Facing the porch door is the C15 seventh sacrament octagonal font- originally this would have had lovely carving on it, but this was stripped away in the 1540’s The font stands at the west end of the church looking down the long nave toward the rood screen, chancel and altar…
Just in front of the rood screen stands the beautifully carved 17th century pulpit with flower designs on it's panels.
To the left of the chancel and altar is the chantry chapel dedicated to John Hopton who was Lord of the manor - he died in 1478, his elaborate tomb stands between the chantry chapel  and the chancel
 Inside the chancel are the wonderfully old choir pews with their carvings of the Apostles and Saints
 Some graffiti from 1665 can be seen on one of the choir stalls, it was done by a young Swedish boy who's father had come over from the Lowlands to help East Anglia with it's drainage. 

There are two niches in the stone walls – the one near the organ contains one of the few remaining working*Jack’o the Clock* figures dating from 1682…The other niche holds a modern carving of Virgin and Child by Peter Eugene Bell.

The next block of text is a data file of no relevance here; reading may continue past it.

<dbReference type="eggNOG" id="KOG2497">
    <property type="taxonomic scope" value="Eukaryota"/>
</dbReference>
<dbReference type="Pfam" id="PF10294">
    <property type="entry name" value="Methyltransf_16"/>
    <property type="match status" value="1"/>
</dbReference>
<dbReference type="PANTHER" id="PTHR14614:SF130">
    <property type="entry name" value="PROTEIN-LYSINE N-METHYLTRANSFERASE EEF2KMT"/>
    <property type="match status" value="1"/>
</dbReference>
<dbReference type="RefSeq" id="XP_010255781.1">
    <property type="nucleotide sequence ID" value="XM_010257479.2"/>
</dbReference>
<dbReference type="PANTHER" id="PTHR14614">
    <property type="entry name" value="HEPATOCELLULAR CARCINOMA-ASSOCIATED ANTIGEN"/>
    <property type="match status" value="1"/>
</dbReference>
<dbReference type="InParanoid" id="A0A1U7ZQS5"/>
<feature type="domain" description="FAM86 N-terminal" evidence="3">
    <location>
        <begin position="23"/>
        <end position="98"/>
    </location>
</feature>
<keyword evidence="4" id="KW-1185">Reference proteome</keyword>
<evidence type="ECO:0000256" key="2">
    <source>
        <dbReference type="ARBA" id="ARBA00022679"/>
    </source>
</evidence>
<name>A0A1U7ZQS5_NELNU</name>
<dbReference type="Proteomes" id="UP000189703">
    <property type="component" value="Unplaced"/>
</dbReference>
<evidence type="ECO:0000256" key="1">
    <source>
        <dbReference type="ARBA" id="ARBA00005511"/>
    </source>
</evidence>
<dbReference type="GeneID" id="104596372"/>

Let into the North wall of the Hopton chapel is the rood staircase which these days lead to nowhere as the rood has long gone.

There's also an alms box dating from 1473
 Tethering rings are set into the pillars by the Great North door. One assumes these were for congregations to tether their waiting horses while they were attending service.
It’s good to see restoration work on Holy Trinity continuing…It would be almost unthinkable  to lose one of our most loveliest of churches .